Using Padlet for Class Brainstorming

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This blog was originally posted on November 20th, 2013.

When I left the classroom for the world of educational software and web development in the mid-90s, classroom brainstorming was either done on the chalkboard or in Daedalus InterChange. Those two options were the only way to collect student ideas in one place that everyone could easily access. Both, of course, came with their limitations. Chalkboard notes were (and are) fleeting things that someone has to transcribe, and InterChange discussions scrolled quickly up the window, leaving students and me unable to see all the ideas on one screen.

Image link to Padlet homepage.

In the intervening years, I have recommended Padlet (which used to be named Wallwisher) to many teachers as a perfect tool for class brainstorming. Just last month I mentio
ned the site in my post on Blue Sky Thinking. Ironically, however, I hadn’t had the opportunity to try it out in my own classes.

This week, I decided to give Padlet a try. Students are beginning their fourth and final assignment, persuasive group oral presentations. Their job is to create a 5 to 7-minute oral presentation—much like a public service announcement (PSA) or a commercial—aimed at persuading college students at Virginia Tech to do something. Before they got into their groups to choose topics, I wanted them to brainstorm some possibilities as a class. I had them all visit a Padlet page I set up for the activity, and within five minutes we had a screen full of possibilities, as shown in the partial screenshot below:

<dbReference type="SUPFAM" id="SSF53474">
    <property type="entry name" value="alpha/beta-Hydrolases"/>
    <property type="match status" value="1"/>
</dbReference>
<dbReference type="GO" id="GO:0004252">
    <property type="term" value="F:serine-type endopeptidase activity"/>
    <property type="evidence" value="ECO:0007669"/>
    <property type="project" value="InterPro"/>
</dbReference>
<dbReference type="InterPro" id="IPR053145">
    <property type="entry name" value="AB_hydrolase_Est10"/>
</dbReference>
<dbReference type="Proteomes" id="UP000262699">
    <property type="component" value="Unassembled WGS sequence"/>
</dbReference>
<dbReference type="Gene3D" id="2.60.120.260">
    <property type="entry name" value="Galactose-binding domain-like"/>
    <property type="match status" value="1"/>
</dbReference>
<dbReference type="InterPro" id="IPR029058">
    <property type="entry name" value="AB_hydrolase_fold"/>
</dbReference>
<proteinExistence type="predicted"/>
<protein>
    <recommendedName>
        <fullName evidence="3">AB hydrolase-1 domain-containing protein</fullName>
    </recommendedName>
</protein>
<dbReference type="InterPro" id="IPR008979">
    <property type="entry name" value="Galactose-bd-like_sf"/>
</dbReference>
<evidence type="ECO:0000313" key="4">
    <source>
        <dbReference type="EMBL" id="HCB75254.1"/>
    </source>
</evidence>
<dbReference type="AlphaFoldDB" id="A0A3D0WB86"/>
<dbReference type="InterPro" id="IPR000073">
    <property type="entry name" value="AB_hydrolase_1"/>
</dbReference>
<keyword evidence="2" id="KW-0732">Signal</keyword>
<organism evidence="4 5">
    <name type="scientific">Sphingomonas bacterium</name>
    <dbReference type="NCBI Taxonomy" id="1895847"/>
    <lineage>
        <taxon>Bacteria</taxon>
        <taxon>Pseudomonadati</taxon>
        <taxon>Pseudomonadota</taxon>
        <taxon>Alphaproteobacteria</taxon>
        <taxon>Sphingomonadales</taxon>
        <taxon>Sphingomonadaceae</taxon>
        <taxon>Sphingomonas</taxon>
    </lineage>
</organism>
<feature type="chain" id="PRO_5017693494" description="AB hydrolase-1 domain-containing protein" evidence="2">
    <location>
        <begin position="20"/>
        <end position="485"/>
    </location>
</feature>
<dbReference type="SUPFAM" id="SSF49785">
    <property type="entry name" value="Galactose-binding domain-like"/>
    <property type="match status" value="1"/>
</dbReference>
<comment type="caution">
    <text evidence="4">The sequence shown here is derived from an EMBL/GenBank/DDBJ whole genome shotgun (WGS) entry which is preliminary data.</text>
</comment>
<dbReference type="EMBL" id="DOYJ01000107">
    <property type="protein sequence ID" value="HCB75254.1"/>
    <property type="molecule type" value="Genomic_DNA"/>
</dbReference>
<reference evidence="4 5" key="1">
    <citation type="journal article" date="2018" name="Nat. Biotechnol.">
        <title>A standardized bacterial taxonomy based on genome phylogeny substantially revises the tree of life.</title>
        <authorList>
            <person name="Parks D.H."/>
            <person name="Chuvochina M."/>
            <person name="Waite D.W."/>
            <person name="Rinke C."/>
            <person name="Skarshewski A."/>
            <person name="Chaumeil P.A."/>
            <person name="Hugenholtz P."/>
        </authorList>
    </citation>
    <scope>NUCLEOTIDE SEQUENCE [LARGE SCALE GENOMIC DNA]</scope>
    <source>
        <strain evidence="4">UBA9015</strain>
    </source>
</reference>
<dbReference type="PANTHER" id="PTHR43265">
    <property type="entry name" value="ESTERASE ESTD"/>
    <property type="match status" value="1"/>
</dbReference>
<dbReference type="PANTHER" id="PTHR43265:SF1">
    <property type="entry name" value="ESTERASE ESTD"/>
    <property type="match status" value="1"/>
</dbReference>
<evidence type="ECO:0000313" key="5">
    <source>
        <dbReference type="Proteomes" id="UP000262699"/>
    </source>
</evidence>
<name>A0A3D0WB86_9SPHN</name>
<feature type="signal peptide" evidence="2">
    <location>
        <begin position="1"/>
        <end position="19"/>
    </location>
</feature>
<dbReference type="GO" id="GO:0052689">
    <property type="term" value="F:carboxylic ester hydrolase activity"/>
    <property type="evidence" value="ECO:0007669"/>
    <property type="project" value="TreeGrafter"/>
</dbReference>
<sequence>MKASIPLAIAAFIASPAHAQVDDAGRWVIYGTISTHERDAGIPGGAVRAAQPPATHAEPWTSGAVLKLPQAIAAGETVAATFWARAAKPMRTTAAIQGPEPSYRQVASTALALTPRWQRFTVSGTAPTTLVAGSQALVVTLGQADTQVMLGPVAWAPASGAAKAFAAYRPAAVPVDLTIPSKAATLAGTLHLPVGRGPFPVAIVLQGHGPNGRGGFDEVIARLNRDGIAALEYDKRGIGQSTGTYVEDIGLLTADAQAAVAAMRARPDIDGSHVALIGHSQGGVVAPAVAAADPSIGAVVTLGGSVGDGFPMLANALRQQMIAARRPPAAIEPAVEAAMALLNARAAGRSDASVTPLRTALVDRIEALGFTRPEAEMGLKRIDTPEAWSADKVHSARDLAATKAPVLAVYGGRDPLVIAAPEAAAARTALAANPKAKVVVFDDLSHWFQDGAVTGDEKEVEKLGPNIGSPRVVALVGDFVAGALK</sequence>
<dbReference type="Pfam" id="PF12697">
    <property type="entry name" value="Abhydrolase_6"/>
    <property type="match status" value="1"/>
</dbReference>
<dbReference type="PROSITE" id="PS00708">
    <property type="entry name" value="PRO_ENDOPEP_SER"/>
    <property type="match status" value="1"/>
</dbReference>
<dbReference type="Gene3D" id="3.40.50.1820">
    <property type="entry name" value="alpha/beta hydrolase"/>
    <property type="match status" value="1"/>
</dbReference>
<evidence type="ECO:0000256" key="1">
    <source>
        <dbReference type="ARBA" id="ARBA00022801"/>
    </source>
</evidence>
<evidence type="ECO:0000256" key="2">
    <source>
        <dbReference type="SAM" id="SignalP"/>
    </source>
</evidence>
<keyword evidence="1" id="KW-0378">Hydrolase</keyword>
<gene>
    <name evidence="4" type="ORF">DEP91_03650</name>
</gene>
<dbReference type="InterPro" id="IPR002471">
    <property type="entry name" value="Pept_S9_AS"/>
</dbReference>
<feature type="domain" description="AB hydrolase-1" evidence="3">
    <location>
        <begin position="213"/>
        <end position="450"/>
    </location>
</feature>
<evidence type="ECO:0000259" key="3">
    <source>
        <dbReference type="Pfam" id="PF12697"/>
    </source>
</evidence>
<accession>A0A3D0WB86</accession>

Brainstorming phrases in white boxes on top of a grey background.

You can see the full screen of ideas from my 9 AM class and ideas from my 8 AM class on Flickr. Granted, there are some silly ideas listed. I’m personally entertained by the 8 AM class’s juxtaposition of the ideas “Give blood” and “Join the Rugby team.” They’ve been reading their bumper stickers. Alongside a few comic suggestions, there are a number of quite strong ideas.Encouraged by my success, I played around with Padlet and found the ability to post images and videos in addition to traditional words and phrases. As I think about incorporating Padlet in classes next semester, I have a vision for multimodal brainstorming that I want to try out. I haven’t figured out all the details, but I imagine students building a screen full of images rather than words to express their ideas. Thank goodness I finally got around to trying Padlet out!

About the Author
Traci Gardner, known as "tengrrl" on most networks, writes lesson plans, classroom resources, and professional development materials for English language arts and college composition teachers. She is the author of Designing Writing Assignments, a contributing editor to the NCTE INBOX Blog, and the editor of Engaging Media-Savvy Students Topical Resource Kit.